Although having a research function is a relatively new addition the support services offered by APM to its members and the wider project management community, APM have endeavoured to support project management research or research into the management of projects through supporting individuals and organisations in launching new research concepts, being co-owners of the International Journal for Project Management, investing in research directly through its APM volunteer research fund and commissioning key research on behalf of the project management profession.
APM research reports
On a regular basis APM commission research to support key themes or issues arising from the project management profession.
Recent examples include:
- APM’s Salary and Market Trends Survey 2016 is the largest of its kind in the UK with insights from almost 5,000 project professionals across multiple sectors. The report offers an in-depth insight into the profession and allows us to see current growth and trends throughout the industry. Almost 5,000 respondents took part in the survey throughout 2016. Respondents were drawn from a number of backgrounds including project managers, board members and recruiters.
- APM’s Conditions for Project Success sought to identify the core factors which lead to the successful delivery of projects, programmes and portfolios. The principal findings arising from the research were launched at the APM Conference in March 2015.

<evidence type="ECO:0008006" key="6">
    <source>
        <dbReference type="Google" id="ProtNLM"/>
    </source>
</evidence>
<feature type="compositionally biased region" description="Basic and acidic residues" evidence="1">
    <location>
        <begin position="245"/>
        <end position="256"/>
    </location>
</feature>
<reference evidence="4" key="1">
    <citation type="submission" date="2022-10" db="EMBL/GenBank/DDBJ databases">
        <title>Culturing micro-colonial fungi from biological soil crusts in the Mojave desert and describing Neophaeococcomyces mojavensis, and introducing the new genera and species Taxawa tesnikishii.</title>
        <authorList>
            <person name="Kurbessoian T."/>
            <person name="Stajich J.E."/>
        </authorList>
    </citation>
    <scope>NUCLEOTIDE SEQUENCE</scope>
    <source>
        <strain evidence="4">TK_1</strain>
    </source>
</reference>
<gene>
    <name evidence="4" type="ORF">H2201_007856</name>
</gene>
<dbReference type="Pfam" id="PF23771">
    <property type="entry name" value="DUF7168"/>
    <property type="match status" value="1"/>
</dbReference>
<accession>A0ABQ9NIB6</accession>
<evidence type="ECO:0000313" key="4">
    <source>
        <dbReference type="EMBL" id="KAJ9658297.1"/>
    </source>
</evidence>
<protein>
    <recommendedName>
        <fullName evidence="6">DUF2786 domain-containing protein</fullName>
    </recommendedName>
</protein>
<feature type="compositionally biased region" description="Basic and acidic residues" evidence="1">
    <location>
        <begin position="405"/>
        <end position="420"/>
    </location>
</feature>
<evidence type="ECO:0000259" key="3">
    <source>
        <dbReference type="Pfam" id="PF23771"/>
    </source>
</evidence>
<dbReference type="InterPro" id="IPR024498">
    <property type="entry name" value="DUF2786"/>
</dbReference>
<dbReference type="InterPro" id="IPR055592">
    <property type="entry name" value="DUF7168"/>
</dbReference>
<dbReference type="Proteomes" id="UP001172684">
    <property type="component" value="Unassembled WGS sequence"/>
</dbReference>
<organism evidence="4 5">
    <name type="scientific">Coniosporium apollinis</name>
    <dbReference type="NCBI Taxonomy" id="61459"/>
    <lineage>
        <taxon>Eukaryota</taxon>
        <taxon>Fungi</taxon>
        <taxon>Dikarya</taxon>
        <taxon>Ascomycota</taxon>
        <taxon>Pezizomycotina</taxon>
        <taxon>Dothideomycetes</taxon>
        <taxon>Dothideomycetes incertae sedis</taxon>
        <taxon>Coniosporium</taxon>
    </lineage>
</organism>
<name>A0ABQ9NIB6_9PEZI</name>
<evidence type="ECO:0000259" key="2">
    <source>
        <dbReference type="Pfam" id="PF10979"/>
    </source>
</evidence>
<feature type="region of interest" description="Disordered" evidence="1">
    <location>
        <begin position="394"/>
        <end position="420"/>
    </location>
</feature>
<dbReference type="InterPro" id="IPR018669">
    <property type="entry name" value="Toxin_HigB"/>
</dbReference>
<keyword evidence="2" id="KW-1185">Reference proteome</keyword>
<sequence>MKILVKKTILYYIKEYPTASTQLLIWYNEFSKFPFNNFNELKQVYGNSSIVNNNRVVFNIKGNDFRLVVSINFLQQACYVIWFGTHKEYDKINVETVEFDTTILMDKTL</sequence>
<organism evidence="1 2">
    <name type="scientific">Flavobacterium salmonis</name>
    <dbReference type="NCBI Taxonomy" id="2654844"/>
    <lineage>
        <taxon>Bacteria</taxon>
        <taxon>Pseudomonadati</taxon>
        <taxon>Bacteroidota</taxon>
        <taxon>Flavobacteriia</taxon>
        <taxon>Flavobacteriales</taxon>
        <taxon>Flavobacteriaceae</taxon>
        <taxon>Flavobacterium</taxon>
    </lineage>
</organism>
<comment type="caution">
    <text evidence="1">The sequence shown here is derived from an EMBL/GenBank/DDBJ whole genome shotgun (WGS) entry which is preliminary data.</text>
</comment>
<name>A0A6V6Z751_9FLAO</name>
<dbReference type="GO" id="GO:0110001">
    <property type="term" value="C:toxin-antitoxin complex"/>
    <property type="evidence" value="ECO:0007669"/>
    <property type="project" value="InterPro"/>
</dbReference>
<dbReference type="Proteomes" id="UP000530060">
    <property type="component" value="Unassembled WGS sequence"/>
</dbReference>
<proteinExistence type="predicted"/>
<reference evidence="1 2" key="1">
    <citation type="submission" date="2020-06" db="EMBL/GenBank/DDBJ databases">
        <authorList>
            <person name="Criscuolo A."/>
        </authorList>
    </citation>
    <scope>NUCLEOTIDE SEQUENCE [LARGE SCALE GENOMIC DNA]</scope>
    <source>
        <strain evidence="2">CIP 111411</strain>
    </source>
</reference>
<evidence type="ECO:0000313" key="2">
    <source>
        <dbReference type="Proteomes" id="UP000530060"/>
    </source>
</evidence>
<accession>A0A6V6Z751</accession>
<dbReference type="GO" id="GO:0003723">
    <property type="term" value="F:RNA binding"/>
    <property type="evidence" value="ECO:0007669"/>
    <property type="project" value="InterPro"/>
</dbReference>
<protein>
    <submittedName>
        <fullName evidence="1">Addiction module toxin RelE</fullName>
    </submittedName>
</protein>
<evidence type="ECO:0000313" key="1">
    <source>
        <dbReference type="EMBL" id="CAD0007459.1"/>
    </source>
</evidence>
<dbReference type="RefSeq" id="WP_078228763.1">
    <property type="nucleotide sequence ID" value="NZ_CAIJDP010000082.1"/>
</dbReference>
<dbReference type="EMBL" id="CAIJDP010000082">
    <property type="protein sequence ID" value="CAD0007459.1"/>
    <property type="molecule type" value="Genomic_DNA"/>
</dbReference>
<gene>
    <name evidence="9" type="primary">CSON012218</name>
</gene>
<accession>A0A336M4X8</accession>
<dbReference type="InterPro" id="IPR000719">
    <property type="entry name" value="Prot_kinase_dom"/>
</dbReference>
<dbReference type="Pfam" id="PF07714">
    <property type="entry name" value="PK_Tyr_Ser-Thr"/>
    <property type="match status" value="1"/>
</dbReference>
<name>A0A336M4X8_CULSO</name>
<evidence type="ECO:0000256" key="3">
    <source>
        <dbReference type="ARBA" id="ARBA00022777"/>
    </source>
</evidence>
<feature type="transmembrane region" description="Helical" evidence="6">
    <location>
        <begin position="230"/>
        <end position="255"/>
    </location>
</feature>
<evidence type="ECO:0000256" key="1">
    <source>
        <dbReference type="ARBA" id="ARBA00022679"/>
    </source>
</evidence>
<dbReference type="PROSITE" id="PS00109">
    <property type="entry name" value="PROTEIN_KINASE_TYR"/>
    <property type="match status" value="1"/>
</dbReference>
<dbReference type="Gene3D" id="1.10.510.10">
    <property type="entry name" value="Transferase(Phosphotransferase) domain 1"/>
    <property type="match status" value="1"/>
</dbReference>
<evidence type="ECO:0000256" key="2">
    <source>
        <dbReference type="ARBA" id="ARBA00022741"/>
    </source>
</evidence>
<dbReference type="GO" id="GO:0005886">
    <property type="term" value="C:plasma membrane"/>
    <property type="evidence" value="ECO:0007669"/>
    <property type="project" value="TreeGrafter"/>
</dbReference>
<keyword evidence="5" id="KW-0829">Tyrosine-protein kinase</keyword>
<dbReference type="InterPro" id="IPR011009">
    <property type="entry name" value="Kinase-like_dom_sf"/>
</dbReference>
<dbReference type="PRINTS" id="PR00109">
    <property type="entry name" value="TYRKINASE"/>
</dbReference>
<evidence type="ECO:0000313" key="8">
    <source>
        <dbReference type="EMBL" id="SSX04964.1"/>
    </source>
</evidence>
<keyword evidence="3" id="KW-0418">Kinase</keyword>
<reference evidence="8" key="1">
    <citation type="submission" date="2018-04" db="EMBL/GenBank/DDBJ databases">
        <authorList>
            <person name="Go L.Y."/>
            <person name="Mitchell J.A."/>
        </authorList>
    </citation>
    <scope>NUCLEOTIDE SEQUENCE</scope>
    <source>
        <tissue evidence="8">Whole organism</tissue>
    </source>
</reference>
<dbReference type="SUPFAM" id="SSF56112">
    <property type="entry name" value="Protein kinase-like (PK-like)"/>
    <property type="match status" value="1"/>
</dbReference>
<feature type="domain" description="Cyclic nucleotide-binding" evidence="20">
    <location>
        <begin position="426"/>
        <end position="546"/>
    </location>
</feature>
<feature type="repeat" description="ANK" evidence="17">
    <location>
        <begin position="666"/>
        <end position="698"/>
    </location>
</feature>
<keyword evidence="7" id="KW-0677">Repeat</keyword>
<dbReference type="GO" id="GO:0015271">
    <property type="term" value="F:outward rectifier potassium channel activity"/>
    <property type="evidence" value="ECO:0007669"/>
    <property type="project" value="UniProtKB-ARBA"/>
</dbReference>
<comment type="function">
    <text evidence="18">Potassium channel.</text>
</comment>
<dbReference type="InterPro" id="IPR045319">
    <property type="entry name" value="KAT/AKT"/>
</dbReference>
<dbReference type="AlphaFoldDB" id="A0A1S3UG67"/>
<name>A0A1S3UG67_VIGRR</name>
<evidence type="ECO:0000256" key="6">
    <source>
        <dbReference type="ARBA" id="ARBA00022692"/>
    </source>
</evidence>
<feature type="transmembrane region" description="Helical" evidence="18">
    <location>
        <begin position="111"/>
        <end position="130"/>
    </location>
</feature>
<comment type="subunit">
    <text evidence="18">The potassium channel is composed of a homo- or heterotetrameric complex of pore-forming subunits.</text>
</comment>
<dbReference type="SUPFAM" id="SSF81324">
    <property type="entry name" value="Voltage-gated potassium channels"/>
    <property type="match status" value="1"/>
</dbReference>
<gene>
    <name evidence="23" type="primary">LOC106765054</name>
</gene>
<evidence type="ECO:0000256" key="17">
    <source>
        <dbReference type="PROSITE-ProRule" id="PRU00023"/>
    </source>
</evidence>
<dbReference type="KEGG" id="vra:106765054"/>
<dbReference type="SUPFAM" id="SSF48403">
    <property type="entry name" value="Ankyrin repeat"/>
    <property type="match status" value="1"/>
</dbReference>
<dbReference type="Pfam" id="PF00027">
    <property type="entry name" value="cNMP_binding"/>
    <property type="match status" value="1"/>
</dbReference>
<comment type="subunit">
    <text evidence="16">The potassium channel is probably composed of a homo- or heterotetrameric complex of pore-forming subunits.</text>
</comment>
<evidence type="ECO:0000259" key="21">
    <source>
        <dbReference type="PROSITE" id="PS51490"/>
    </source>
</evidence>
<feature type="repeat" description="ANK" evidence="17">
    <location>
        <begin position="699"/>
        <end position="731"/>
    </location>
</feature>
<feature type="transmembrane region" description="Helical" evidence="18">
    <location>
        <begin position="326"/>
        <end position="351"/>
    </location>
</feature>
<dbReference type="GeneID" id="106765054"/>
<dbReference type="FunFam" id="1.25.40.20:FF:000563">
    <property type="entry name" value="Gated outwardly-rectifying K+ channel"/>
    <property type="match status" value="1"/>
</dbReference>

- APM’s Salary and Market Trends Survey 2015 was designed to help create vital career development research that will provide project professionals and employers with an overview of the project management profession in terms of salaries, packages and market trends.
- Knowledge Management: Knowledge management is widely misunderstood in project management. Many people think knowledge management is a matter of capturing some ‘lessons’ at the end of a project; it isn’t. A lack of alignment between an organisation’s understanding of ‘knowledge’, its approach to knowledge management, and what it actually does to manage knowledge can lead to confusion, misunderstandings and poor focus.
- Stakeholder Engagement: Engaging stakeholders is one of the most important activities a project manager needs to undertake. All the project deliverables can be undermined if there are areas of an organisation with poor stakeholder commitment, and yet there is very little information available to those who are starting out in project management. For this reason, the Stakeholder Engagement Focus Group – an APM-funded research project, led by the Oxford APM Chapter – put together this collection of tools, techniques, patterns, papers and case studies which we hope you find useful.
- Practical Adoption of Agile Methodologies: APM has sponsored a review of the practical adoption of agile methodology in project management in the North West. The report was written by the APM North West branch.